"I’m so glad I have the opportunity to work from home. Commuting was a real chore."





Family Status




Job Title

Legal Assistant

Most used device



Art credit: Framui



Cassie wakes up at 6 am to make sure she gets to the gym before making back home and signing in to her computer for work on time. As she goes through her morning routine she is taking mental notes of what she needs to do that day. “File briefs, call clients for the 3 cases she is working, and order more legal notepads,” she thinks to herself while she brushes her teeth. She organizes everything in her online calendar as she eats her breakfast. As she looks through her calendar, she sees an automatically generated meeting invitation for a video call with her boss. She accepts the invite and opens the Connect app to send her boss a message: “Did the meeting with Corpa Capital get moved to today?” Her boss calls Cassie to go over the details of the meeting.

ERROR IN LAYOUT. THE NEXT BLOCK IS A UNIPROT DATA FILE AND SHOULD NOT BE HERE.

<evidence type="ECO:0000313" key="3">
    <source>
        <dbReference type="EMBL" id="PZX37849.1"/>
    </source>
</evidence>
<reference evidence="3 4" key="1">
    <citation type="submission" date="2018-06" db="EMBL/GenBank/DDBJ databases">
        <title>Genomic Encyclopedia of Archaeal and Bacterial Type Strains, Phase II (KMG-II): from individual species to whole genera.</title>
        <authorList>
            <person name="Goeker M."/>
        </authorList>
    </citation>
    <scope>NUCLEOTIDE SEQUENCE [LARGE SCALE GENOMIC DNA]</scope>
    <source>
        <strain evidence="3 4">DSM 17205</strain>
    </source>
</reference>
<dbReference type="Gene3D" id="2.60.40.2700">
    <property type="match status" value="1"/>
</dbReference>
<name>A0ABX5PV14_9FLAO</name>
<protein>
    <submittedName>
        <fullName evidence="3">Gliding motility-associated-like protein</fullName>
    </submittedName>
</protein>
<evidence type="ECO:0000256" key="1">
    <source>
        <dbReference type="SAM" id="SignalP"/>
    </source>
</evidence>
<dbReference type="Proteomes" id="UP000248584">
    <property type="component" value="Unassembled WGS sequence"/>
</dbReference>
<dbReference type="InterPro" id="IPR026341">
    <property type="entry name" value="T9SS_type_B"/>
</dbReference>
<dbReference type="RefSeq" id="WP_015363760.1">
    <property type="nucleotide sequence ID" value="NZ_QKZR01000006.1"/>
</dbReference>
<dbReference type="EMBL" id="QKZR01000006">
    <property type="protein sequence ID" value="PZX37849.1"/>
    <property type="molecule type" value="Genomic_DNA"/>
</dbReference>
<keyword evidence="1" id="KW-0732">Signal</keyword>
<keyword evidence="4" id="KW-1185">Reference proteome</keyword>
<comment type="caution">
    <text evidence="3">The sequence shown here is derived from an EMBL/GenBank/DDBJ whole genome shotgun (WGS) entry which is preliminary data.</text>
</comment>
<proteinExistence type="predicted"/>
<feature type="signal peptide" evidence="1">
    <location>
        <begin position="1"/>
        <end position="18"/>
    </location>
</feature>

• Keep her work and personal life separate, but equally organized.

• Be great at her job, and make connections she can use as references.

• Study for the law school admissions test in her spare time.


• Using technology for work and school does not come naturally to Cassie.

• Can never remember all of her passwords.

• Can’t figure out copy/paste on her smartphone.

User Journey Map








Transfer a call to her boss without dropping the call

Speak with boss

Set reminder

Place a call

Prepare for transfer

Transfer Call

• Receive call from boss